Another thing that provisioning profiles do is restrict the set of devices allowed to run a given app. This is, in a way, like a second “signature” for the hardware itself. Not only does the binary need to be signed by an approved certificate included in the profile, but the device itself must have a specific “signature” in the form of it’s hardware ID and that ID must also be listed in the provisioning profile before the app is allowed to run.
Provisioning profiles grant access to an app to certain capabilities that Apple wants to control - these are the entitlements that are specified for a given App ID in the portal. The entitlements themselves are encoded within the provisioning profile when it is generated so that iOS knows which things to allow or deny when the app is launched.
Also encoded within the provisioning profile is the distinction between Distribution and Development. This distinction determines which backends some of Apple’s cloud services will connect to if the app has permission to use them (such as sandbox mode for the store or game center) and the certificates used to validate push notifications in either context (which enables you to have separate development and production push notification services and behaviors if you want).
The reason all of this works and is secure is that Apple generates the provisioning profiles in the portal and then signs them with their own private keys before delivering them to you. The signing of the provisioning profiles is something only Apple can do. The file you download can therefore not be tampered with without rendering it invalid. An invalid provisioning profile will not be accepted by iOS and thus Apple can control exactly what can and cannot be provisioned by a developer by simply restricting access to the signing of the provisioning profile to things the the developer portal gives you permission to configure in the first place - even though provisioning profiles can support any number of other awesome options you can’t use without jailbreaking. This is why you have to register testing devices in the portal, add your certificates to the portal, etc - only things in the portal (and thus the numbers of which can be controlled and limited arbitrary by Apple) can be included in a generated and properly signed provisioning profile. The portal is where Apple’s provisioning policies and limitations are actually enforced.
In Xcode, the setting for provisioning profile is listed under Code Signing, but I believe it is not actually referenced in the app bundle nor is it specifically required even when code signing! This may seem surprising, but that’s because the provisioning profile actually has nothing to do with building your app - it’s all about permission when *running* the app on device. That permission is specified from the point of view of the *device*. The device must have a relevant provisioning profile installed for your app and for the device itself in order to run your app’s code, but you do not need one to compile or sign that code! (You only need a public/private key pair to sign your code.) I tested this by simply deleting the provisioning profile from the Xcode’s project settings and cleaning and building and running the project. There was no complaint at all - the app still built was signed and ran on device just fine. Deleting the provisioning profile from the device itself caused the app to stop launching, of course. I think all the provision profile setting in Xcode does is ensure that build & run installs the one you wanted on the device for you automatically and, if there’s any conflicts of found keys in your keychain, it may help to disambiguate which key pair to use when signing (and maybe to aid with the “fix issues” feature).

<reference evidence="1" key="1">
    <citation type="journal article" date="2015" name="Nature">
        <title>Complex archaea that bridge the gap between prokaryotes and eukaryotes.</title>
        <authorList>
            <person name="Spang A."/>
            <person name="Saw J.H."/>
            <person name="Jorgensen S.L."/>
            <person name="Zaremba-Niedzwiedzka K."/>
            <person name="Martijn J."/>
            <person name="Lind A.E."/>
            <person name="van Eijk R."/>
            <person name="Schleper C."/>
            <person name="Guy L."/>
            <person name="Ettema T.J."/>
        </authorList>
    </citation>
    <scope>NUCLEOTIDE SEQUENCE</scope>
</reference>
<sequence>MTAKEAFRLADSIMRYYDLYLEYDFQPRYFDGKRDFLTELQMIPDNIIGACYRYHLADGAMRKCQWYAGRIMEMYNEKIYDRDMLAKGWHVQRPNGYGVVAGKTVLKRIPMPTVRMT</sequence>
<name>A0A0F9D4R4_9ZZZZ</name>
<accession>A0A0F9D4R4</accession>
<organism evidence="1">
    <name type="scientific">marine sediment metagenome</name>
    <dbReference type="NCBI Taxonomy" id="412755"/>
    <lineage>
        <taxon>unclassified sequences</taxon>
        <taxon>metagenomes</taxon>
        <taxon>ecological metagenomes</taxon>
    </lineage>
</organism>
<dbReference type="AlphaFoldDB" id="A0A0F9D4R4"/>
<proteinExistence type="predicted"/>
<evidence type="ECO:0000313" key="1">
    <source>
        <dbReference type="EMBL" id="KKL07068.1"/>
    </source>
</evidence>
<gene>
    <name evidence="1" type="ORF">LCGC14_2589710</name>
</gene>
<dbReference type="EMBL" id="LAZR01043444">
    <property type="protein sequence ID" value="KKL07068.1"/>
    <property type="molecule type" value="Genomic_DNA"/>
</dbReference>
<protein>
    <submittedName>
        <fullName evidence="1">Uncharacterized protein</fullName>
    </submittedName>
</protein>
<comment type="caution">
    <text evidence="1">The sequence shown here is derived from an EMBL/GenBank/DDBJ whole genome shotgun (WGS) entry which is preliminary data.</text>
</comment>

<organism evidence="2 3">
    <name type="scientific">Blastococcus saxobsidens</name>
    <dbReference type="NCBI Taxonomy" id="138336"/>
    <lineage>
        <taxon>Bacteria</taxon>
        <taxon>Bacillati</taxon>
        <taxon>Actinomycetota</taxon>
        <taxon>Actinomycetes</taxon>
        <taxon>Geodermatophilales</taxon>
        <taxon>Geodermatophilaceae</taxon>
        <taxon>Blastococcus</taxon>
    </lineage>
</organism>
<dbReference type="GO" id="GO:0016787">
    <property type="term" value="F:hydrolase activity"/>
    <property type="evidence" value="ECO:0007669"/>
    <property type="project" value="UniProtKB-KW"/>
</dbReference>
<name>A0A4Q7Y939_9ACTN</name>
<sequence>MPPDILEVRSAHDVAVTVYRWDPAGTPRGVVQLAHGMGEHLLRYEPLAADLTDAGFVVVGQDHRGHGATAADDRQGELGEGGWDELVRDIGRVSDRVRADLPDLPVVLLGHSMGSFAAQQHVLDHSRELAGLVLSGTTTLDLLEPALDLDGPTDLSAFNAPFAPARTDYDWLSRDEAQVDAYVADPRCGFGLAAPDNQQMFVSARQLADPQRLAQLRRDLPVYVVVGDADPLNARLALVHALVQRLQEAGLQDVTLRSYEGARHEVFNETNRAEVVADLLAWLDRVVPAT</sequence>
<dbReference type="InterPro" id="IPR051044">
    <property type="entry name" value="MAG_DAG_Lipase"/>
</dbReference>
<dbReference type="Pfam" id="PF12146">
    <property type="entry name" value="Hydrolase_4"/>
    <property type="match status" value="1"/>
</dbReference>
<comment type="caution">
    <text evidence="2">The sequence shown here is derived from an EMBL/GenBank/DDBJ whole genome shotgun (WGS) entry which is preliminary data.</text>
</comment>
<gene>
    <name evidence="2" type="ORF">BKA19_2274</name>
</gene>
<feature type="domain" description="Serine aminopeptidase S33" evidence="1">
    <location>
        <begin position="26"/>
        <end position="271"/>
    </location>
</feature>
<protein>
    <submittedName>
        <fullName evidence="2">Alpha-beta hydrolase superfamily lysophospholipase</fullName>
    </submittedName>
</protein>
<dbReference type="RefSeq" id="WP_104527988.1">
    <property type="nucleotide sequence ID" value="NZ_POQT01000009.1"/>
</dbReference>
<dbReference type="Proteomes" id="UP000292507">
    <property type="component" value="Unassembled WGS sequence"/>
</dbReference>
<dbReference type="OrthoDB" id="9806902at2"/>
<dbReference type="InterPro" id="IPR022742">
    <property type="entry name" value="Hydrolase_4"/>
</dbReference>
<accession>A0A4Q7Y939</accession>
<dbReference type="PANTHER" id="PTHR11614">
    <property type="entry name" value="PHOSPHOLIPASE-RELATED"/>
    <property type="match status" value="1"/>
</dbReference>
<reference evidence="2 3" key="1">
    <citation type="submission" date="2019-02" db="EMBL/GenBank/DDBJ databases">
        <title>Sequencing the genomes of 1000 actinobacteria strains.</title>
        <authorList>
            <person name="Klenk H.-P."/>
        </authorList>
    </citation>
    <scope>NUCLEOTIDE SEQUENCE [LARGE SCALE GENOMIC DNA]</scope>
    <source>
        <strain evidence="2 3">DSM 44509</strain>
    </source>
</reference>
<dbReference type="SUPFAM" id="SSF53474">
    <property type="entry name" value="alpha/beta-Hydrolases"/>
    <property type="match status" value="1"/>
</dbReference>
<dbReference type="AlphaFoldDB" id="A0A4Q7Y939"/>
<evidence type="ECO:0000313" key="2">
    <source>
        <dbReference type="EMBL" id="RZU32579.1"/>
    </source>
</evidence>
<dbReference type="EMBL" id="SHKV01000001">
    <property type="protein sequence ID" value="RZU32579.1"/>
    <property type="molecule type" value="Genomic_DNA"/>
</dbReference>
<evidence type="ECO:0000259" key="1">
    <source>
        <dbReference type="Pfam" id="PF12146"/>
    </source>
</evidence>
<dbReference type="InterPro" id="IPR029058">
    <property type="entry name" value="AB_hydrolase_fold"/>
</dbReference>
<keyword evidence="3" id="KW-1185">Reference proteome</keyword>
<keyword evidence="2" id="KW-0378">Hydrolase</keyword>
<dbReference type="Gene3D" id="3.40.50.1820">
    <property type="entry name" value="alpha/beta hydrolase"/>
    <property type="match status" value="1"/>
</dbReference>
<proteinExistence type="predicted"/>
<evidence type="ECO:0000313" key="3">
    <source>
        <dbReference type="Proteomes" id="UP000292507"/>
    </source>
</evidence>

On device, when attempting to launch an app, iOS will check all installed provisioning profiles and match the app’s bundle ID against the App ID of an installed provisioning profile. It will then use the most-specific one it finds (I think) - but not necessarily the one specified exactly in Xcode’s settings! This can cause problems from time to time if things get out of sync. Basically, the provisioning profile and the app itself are disconnected entirely from each other. You can have any number of apps that use the same provisioning profile (in the case of a wildcard, for example), or you can have any number of provisioning profiles with different combinations of device IDs. It does not need to be one-to-one! This also means you do not need to rebuild your device if you add a tester’s device to your provisioning profile or anything like that. Just get them to install the updated profile and things should be fine.
If iOS finds a relevant provisioning profile and all of the restrictions check out, code signing is validated, device IDs are validated, and the provisioning profile was signed by Apple, then the app is allowed to run. Otherwise you get a provisioning error of some kind and are left with a bunch of combinations of things to check for when attempting to correct it. Fun!
The main takeaway, I think, is that provisioning profiles grant the device permission to grant a set of other permissions to a particular app. Without a profile signed by Apple (or a jailbreak), iOS won’t grant your app any permissions at all and therefore it won’t launch.
(Check out https://github.com/chockenberry/Provisioning for a handy QuickLook plugin that can inspect provisioning profiles.)